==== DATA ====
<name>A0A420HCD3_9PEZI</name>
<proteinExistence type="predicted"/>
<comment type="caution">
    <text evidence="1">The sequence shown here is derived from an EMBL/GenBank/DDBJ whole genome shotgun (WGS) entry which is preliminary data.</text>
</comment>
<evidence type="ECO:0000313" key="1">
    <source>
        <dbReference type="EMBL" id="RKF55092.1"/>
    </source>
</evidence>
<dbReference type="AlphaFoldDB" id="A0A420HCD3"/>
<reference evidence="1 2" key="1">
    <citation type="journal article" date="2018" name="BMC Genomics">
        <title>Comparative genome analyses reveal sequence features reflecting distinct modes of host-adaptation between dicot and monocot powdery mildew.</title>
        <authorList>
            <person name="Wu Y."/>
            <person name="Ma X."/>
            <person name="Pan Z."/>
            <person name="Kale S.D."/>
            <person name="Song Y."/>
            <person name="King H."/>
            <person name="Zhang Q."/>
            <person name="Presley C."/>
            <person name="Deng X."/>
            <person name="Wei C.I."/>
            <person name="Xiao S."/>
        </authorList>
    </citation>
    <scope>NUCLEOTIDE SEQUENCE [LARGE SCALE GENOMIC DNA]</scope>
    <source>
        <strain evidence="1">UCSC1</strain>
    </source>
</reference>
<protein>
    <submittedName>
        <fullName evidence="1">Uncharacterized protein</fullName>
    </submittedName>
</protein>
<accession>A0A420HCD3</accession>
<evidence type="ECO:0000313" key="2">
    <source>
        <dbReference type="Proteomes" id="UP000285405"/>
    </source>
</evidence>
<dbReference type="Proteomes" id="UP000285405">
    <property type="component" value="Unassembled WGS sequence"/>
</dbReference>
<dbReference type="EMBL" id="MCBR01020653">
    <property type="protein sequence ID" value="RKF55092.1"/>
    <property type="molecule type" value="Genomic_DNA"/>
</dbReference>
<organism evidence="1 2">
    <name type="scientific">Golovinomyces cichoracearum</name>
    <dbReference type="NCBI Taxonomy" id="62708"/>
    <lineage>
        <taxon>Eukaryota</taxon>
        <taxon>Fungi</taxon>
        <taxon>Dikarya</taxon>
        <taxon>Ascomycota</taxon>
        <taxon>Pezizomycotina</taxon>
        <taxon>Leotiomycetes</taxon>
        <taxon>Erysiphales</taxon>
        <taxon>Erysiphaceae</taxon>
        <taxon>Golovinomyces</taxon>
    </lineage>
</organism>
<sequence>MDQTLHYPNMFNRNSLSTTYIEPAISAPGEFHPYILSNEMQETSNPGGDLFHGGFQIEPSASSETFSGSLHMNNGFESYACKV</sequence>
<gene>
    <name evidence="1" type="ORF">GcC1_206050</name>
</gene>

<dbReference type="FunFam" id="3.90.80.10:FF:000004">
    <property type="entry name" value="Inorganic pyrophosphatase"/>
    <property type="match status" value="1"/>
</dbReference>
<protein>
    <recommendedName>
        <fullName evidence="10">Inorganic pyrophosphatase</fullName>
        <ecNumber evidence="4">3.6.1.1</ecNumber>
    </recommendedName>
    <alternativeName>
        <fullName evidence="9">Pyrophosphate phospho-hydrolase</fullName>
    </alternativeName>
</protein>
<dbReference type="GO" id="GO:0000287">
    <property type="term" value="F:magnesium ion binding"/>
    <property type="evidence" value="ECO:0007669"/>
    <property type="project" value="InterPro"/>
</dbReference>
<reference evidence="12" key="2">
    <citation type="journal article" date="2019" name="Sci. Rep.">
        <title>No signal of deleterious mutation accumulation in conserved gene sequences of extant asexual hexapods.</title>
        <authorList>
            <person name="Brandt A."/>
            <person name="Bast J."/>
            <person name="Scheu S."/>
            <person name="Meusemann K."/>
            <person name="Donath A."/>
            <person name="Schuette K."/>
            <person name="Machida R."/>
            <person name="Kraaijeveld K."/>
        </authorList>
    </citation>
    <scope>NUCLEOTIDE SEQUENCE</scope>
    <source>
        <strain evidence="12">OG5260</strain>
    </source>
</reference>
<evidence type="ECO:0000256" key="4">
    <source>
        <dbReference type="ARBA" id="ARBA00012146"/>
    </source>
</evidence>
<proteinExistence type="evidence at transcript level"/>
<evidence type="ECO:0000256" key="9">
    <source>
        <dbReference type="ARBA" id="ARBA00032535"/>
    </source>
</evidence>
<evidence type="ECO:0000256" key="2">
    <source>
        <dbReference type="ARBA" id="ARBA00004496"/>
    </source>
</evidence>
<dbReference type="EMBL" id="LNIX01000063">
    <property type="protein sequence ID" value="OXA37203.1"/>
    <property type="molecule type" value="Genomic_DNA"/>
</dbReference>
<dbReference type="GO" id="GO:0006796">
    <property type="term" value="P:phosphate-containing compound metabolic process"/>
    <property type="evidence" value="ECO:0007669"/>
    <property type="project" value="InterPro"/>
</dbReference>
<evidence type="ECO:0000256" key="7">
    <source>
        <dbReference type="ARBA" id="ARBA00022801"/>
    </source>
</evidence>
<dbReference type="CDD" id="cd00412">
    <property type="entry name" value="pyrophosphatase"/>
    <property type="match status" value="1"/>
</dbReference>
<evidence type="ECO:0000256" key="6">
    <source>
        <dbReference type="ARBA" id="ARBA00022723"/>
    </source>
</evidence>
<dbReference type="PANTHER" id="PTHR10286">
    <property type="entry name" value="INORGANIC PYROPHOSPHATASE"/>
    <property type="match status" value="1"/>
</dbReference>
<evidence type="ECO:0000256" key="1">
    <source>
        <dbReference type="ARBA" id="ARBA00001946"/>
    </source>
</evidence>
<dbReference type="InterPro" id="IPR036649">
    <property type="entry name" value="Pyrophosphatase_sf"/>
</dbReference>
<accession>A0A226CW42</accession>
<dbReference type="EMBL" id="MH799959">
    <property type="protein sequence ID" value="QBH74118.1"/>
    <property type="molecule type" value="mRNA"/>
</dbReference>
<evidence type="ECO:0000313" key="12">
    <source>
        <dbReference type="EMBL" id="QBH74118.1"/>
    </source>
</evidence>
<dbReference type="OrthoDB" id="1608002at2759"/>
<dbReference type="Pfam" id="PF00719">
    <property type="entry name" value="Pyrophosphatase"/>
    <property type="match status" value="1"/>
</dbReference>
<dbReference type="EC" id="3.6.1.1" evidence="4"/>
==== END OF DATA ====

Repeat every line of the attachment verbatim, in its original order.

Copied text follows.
<name>A0A420HCD3_9PEZI</name>
<proteinExistence type="predicted"/>
<comment type="caution">
    <text evidence="1">The sequence shown here is derived from an EMBL/GenBank/DDBJ whole genome shotgun (WGS) entry which is preliminary data.</text>
</comment>
<evidence type="ECO:0000313" key="1">
    <source>
        <dbReference type="EMBL" id="RKF55092.1"/>
    </source>
</evidence>
<dbReference type="AlphaFoldDB" id="A0A420HCD3"/>
<reference evidence="1 2" key="1">
    <citation type="journal article" date="2018" name="BMC Genomics">
        <title>Comparative genome analyses reveal sequence features reflecting distinct modes of host-adaptation between dicot and monocot powdery mildew.</title>
        <authorList>
            <person name="Wu Y."/>
            <person name="Ma X."/>
            <person name="Pan Z."/>
            <person name="Kale S.D."/>
            <person name="Song Y."/>
            <person name="King H."/>
            <person name="Zhang Q."/>
            <person name="Presley C."/>
            <person name="Deng X."/>
            <person name="Wei C.I."/>
            <person name="Xiao S."/>
        </authorList>
    </citation>
    <scope>NUCLEOTIDE SEQUENCE [LARGE SCALE GENOMIC DNA]</scope>
    <source>
        <strain evidence="1">UCSC1</strain>
    </source>
</reference>
<protein>
    <submittedName>
        <fullName evidence="1">Uncharacterized protein</fullName>
    </submittedName>
</protein>
<accession>A0A420HCD3</accession>
<evidence type="ECO:0000313" key="2">
    <source>
        <dbReference type="Proteomes" id="UP000285405"/>
    </source>
</evidence>
<dbReference type="Proteomes" id="UP000285405">
    <property type="component" value="Unassembled WGS sequence"/>
</dbReference>
<dbReference type="EMBL" id="MCBR01020653">
    <property type="protein sequence ID" value="RKF55092.1"/>
    <property type="molecule type" value="Genomic_DNA"/>
</dbReference>
<organism evidence="1 2">
    <name type="scientific">Golovinomyces cichoracearum</name>
    <dbReference type="NCBI Taxonomy" id="62708"/>
    <lineage>
        <taxon>Eukaryota</taxon>
        <taxon>Fungi</taxon>
        <taxon>Dikarya</taxon>
        <taxon>Ascomycota</taxon>
        <taxon>Pezizomycotina</taxon>
        <taxon>Leotiomycetes</taxon>
        <taxon>Erysiphales</taxon>
        <taxon>Erysiphaceae</taxon>
        <taxon>Golovinomyces</taxon>
    </lineage>
</organism>
<sequence>MDQTLHYPNMFNRNSLSTTYIEPAISAPGEFHPYILSNEMQETSNPGGDLFHGGFQIEPSASSETFSGSLHMNNGFESYACKV</sequence>
<gene>
    <name evidence="1" type="ORF">GcC1_206050</name>
</gene>

<dbReference type="FunFam" id="3.90.80.10:FF:000004">
    <property type="entry name" value="Inorganic pyrophosphatase"/>
    <property type="match status" value="1"/>
</dbReference>
<protein>
    <recommendedName>
        <fullName evidence="10">Inorganic pyrophosphatase</fullName>
        <ecNumber evidence="4">3.6.1.1</ecNumber>
    </recommendedName>
    <alternativeName>
        <fullName evidence="9">Pyrophosphate phospho-hydrolase</fullName>
    </alternativeName>
</protein>
<dbReference type="GO" id="GO:0000287">
    <property type="term" value="F:magnesium ion binding"/>
    <property type="evidence" value="ECO:0007669"/>
    <property type="project" value="InterPro"/>
</dbReference>
<reference evidence="12" key="2">
    <citation type="journal article" date="2019" name="Sci. Rep.">
        <title>No signal of deleterious mutation accumulation in conserved gene sequences of extant asexual hexapods.</title>
        <authorList>
            <person name="Brandt A."/>
            <person name="Bast J."/>
            <person name="Scheu S."/>
            <person name="Meusemann K."/>
            <person name="Donath A."/>
            <person name="Schuette K."/>
            <person name="Machida R."/>
            <person name="Kraaijeveld K."/>
        </authorList>
    </citation>
    <scope>NUCLEOTIDE SEQUENCE</scope>
    <source>
        <strain evidence="12">OG5260</strain>
    </source>
</reference>
<evidence type="ECO:0000256" key="4">
    <source>
        <dbReference type="ARBA" id="ARBA00012146"/>
    </source>
</evidence>
<proteinExistence type="evidence at transcript level"/>
<evidence type="ECO:0000256" key="9">
    <source>
        <dbReference type="ARBA" id="ARBA00032535"/>
    </source>
</evidence>
<evidence type="ECO:0000256" key="2">
    <source>
        <dbReference type="ARBA" id="ARBA00004496"/>
    </source>
</evidence>
<dbReference type="EMBL" id="LNIX01000063">
    <property type="protein sequence ID" value="OXA37203.1"/>
    <property type="molecule type" value="Genomic_DNA"/>
</dbReference>
<dbReference type="GO" id="GO:0006796">
    <property type="term" value="P:phosphate-containing compound metabolic process"/>
    <property type="evidence" value="ECO:0007669"/>
    <property type="project" value="InterPro"/>
</dbReference>
<evidence type="ECO:0000256" key="7">
    <source>
        <dbReference type="ARBA" id="ARBA00022801"/>
    </source>
</evidence>
<dbReference type="CDD" id="cd00412">
    <property type="entry name" value="pyrophosphatase"/>
    <property type="match status" value="1"/>
</dbReference>
<evidence type="ECO:0000256" key="6">
    <source>
        <dbReference type="ARBA" id="ARBA00022723"/>
    </source>
</evidence>
<dbReference type="PANTHER" id="PTHR10286">
    <property type="entry name" value="INORGANIC PYROPHOSPHATASE"/>
    <property type="match status" value="1"/>
</dbReference>
<evidence type="ECO:0000256" key="1">
    <source>
        <dbReference type="ARBA" id="ARBA00001946"/>
    </source>
</evidence>
<dbReference type="InterPro" id="IPR036649">
    <property type="entry name" value="Pyrophosphatase_sf"/>
</dbReference>
<accession>A0A226CW42</accession>
<dbReference type="EMBL" id="MH799959">
    <property type="protein sequence ID" value="QBH74118.1"/>
    <property type="molecule type" value="mRNA"/>
</dbReference>
<evidence type="ECO:0000313" key="12">
    <source>
        <dbReference type="EMBL" id="QBH74118.1"/>
    </source>
</evidence>
<dbReference type="OrthoDB" id="1608002at2759"/>
<dbReference type="Pfam" id="PF00719">
    <property type="entry name" value="Pyrophosphatase"/>
    <property type="match status" value="1"/>
</dbReference>
<dbReference type="EC" id="3.6.1.1" evidence="4"/>